We’ve done a bunch of work recently to extend all of our protections and all of the configurability—I think we’re the only ones doing this right now—for all the workload identities. We have all the protections in place, and that is really important. 

And you asked about differentiation; the reason that that work got started was actually not SolarWinds, it started with customer demand. So, when the SolarWinds attack hit, we were able to drop it pretty quickly. That is a good example of us having all of these customers that are pushing us hard, and being responsive to that. And that helped us a lot.

But the application-centric stuff is really, really important. The other place it comes in is that, if an attacker can get you to give consent to an application, you are bypassing MFA rules. Because it’s actually the user that is fully authenticated. And then you can give applications permissions to corporate data. 

And then finally, I think, and this is probably the hardest one to deal with: supply chain is a thing. Attackers, especially sophisticated nation-state attackers, have figured out that it’s a whole lot easier to compromise one organization and then be able to pick from the 100,000 organizations that they support. SolarWinds was an example of this. You compromise that infrastructure and then you have access to all these customers. 

We see it in the vendor space a lot. Many organizations don’t have the staffing to go and run backups and network traffic analysis, so they hire a third-party company. But if you don’t understand the security posture of the company you’re hiring, the account that is coming into your system might well be a compromised account.

So, if you want to lose sleep at night, those are the ways I could have you lose sleep. MFA bypass threats, application threats, and then supply chain threats. Those three, I think, are the big ones right now.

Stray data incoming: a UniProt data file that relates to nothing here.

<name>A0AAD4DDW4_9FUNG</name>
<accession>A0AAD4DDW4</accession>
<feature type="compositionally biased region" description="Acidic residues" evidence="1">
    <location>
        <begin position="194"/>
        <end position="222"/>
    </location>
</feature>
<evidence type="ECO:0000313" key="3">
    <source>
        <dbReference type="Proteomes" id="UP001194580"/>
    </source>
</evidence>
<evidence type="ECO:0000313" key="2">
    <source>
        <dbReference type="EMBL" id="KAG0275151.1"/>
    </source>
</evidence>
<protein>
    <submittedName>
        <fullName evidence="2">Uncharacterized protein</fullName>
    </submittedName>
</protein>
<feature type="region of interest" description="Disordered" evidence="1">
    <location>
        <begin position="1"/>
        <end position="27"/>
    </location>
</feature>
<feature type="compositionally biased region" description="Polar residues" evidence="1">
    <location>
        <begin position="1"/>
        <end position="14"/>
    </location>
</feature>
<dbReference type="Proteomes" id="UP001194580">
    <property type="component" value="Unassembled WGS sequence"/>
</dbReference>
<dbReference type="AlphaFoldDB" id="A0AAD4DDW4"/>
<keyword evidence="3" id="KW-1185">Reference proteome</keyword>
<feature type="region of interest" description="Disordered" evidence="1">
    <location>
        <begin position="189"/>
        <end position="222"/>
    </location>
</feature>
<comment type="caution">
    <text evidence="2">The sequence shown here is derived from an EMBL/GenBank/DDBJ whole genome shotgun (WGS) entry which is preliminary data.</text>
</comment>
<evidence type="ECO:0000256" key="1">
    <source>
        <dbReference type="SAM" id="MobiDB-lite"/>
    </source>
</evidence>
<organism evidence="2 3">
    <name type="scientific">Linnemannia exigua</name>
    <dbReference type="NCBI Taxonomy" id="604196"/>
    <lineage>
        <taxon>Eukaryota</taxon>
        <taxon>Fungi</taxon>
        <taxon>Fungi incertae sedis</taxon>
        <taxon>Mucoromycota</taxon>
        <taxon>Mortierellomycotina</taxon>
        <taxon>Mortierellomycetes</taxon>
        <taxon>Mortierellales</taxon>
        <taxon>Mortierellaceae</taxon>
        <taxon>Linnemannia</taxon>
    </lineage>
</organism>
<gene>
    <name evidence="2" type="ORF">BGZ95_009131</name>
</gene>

Again, practically speaking, your organization is probably not getting compromised in these ways. It’s getting compromised because you have archaic password policies and no MFA. If you fix the MFA problem, then you have to worry about the other problems. Until you fix the MFA problem, you might as well not worry. Because it’s like you have the barn door open and you’re worrying about how good the lock is on the side door. It doesn’t matter.

You talk about only 25% of organizations using MFA—despite all of this push in the industry, why do you think the adoption rate is still relatively low, although a lot better than it was? What more can we be doing to encourage people to use MFA?

I think compassion is important. Organizations have tight budgets and lots of priorities. They have executive pushback, and they tend to be resistant to change. 

Also, I think there are a lot of outdated impressions of what MFA means. Some people think of MFA as a terrible user experience. 

Multi-factor authentication is generally considered to be a combination of three factors: something you are, something you have, and something you know. For me to get onto the laptop I’m on now is extremely secure. It’s FIDO-based, with Windows Hello. The camera sees my face and does a biometric handshake. Biometrics, plus possession—I have the laptop—that is my multi-factor authentication. It’s really, really easy. 

For the organizations that aren’t doing this, the perception is that you have to type in your password, then you’ll get a phone call, then you have to take a phone call again, and again, and again. But that’s not actually the user experience for modern MFA. It’s extremely low friction, and I think that perception problem—that fear of friction—is a huge part of it. 

In a world where everybody—from Google, to us, to Twitter, to whoever—is doing MFA as a matter of course, users are used to MFA. And the technology for MFA has gotten much lower friction. So, I think that fear is unfounded now, but it still exists. So, limited budgets, the ability to adopt change, and fear of the friction are those are probably the big things that create resistance.

Now as an industry, we’re trying to move away from passwords altogether. It turns out all password attacks fail if there’s no password. So, moving to things like the FIDO standard. The FIDO standard is cool, in part because, as well as being cryptographically very strong, it allows for many different form factors.